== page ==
When does speed become a trap?

For many years companies have been working to increase their use of predictive analytics and to execute analytic models faster on increasingly granular and growing volumes of data. Recently, there has been a great focus on "faster" from a  technology standpoint, as modelers seek to iterate quickly and fail fast on all the data using a wide variety of sometimes computationally intensive analytic algorithms.

This focus on speed is especially seen in the world of the emerging data scientist. But quick answers are equally important to traditional modelers and for models deployed into production that need to respond faster than ever before.

To meet this need, analytics vendors have responded with technological innovations such as high-performance analytics and in-memory solutions for Hadoop, which have been developed to deliver breakneck analytical processing speeds. The unbounded possibilities for solving problems on larger and larger amounts of data at ever increasing speeds empower data scientists, data modelers and business decision makers.

On one hand, the amazing technological leaps are something to be proud of, but frankly speaking, no one is really looking for speed alone, and focusing just on speed might lead you into a trap!

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Full size visual analytics power for any size budget

DressShirtsImagine that you’re a large retail firm, in need of projecting sales for the next few months. With the right analytical solution, it can literally take just seconds to have a forecast in place. You drag and drop some variables and can figure out exactly which ones are underlying factors that affect your forecast. Faster analysis of complex problems leads to faster response times and the ability to save and make more revenue and profit in the end. The focus in this “big data era” is often on large data sets: terabytes and petabytes of transactional or customer data, for example.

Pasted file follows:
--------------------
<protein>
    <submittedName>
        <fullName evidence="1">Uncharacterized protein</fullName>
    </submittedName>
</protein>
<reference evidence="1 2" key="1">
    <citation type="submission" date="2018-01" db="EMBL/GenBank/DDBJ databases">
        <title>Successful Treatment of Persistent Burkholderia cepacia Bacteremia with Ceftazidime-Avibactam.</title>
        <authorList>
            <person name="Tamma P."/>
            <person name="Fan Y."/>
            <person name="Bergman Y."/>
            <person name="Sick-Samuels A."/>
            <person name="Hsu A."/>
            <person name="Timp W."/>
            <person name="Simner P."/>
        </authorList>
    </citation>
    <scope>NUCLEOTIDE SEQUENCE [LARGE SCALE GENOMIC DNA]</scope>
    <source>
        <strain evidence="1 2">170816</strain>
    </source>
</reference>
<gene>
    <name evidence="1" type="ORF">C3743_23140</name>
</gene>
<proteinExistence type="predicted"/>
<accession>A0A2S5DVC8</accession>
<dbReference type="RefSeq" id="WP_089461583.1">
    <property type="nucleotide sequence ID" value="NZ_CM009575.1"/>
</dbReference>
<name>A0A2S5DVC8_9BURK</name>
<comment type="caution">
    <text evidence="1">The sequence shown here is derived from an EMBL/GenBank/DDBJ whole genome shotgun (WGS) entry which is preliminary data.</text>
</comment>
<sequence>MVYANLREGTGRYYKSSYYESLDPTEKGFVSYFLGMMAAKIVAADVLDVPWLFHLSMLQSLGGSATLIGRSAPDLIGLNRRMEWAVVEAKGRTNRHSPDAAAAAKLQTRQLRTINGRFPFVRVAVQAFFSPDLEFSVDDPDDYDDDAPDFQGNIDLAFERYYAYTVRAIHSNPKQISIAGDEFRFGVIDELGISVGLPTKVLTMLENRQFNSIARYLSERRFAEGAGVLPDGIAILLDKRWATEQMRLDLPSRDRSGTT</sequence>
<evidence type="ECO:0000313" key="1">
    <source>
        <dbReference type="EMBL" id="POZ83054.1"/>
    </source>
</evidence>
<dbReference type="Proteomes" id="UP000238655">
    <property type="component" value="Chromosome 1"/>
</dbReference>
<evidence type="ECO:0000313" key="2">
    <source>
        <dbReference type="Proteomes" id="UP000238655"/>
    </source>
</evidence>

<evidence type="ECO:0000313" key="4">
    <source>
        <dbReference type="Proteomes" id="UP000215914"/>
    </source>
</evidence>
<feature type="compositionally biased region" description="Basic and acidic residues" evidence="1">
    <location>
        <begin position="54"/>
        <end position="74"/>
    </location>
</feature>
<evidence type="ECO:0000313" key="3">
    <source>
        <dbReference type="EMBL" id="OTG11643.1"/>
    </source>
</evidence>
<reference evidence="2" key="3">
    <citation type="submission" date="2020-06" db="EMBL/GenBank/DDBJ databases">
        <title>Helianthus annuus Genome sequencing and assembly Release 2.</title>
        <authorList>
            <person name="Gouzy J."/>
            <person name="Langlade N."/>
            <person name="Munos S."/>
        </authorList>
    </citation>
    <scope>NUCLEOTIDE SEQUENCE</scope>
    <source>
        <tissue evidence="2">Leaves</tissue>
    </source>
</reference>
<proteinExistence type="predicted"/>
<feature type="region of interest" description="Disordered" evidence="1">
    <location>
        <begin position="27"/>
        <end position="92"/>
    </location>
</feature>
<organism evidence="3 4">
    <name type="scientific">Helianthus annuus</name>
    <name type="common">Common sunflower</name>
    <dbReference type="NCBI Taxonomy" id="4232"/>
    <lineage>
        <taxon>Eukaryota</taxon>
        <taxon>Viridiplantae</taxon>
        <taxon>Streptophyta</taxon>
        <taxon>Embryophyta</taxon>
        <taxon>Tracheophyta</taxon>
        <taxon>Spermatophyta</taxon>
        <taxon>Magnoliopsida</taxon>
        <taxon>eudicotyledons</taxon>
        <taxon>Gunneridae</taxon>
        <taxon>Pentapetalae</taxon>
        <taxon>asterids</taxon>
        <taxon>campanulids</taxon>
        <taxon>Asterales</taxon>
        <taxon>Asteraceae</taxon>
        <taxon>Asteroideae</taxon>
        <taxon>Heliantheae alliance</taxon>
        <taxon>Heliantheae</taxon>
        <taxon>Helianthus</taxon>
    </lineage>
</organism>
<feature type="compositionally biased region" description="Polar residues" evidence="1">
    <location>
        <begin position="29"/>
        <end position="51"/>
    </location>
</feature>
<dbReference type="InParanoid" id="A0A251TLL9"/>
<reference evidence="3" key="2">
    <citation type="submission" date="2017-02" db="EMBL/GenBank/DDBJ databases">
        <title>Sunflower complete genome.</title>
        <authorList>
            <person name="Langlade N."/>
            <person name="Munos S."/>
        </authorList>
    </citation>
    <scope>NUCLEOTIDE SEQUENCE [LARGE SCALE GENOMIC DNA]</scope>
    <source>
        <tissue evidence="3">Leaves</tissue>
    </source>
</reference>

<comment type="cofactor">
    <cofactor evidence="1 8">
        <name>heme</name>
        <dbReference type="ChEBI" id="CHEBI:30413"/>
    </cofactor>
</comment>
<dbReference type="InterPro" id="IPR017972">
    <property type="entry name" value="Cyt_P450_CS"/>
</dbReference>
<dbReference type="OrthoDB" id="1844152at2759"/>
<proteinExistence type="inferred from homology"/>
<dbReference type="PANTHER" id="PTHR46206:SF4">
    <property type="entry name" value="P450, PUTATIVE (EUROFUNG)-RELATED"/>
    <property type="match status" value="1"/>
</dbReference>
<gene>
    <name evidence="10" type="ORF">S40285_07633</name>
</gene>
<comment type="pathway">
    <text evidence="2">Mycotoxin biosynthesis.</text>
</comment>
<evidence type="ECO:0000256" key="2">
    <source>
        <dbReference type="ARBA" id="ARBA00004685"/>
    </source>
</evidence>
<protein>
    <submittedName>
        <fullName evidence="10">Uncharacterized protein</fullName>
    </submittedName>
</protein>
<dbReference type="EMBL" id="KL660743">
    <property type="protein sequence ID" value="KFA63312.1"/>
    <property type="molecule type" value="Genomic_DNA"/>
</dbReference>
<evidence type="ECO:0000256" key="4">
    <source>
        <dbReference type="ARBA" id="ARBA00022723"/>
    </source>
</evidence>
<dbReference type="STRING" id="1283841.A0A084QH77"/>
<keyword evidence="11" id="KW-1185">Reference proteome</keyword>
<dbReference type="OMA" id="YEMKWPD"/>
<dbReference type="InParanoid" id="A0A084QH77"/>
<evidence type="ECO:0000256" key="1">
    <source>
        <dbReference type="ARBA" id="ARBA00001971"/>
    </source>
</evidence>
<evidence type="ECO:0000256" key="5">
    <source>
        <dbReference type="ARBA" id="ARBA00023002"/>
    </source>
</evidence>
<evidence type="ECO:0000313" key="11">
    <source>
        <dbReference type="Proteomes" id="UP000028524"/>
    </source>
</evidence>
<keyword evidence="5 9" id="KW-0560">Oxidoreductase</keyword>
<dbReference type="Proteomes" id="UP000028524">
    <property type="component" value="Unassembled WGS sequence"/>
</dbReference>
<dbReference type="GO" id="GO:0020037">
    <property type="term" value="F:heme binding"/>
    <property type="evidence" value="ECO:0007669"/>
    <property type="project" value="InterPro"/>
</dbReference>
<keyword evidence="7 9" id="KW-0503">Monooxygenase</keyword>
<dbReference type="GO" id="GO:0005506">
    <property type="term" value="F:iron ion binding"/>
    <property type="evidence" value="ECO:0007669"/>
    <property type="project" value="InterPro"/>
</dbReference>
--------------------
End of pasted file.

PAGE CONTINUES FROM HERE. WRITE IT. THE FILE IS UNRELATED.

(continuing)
But what about departments within an organization, such as HR, finance, IT, marketing, and sales? Surely they have similar needs, even if it’s at a slightly smaller scale.

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What an IT project manager should know about analytics projects

Imagine this situation: You go to you doctor and tell her that "something hurts in the lower chest area." Now, based on this short description of your pain, you expect her to come up with a precise diagnosis and a specific therapy suggestion, including treatment time and associated cost.

Sound realistic? Would you even trust a doctor who would come up with such a complete diagnosis with so little information?

Well, this is very similar to the situation that an analytic consultant (the "doctor") often faces when talking to someone responsible for an IT project (the "patient"). Read More »

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Discovering gems in millennial audience data

Millennial mediumThere is a lot of hype around the millennials now that they are a primary adult audience segment ranging in age from 18 to 33 years. And why not? They represent a whole new generation that every company will need to connect with in order to sell their products and services, and they are extremely different from any previous generation.

According to recent Pew research, millennials “are relatively unattached to organized politics and religion, linked by social media, burdened by debt, distrustful of people, in no rush to marry – and optimistic about the future.”

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Is big data really better?

Recently, I was reading an online article about predictive modeling and "big data."  Its premise was to determine whether the use of big data actually led to more accurate and meaningful predictive models and forecasts.  After citing numerous external examples and internal tests that the authors had compiled, it stated that big data was a better asset for creating more meaningful and accurate predictive models.  It also suggested that organizations with big data assets and the personnel and skills able to utilize these assets, could achieve a competitive advantage over those organizations that did not have or exploit big data.

Thinking more about it, over the last few years I’ve heard this was generally the case.  So, I decided to use SAS Visual Analytics and its forecasting capabilities with a relatively small dataset (for SAS, that is) to see what I could discover as related to this notion.  I wanted to see how forecasted values would be influenced by using varying amounts and combinations of the data.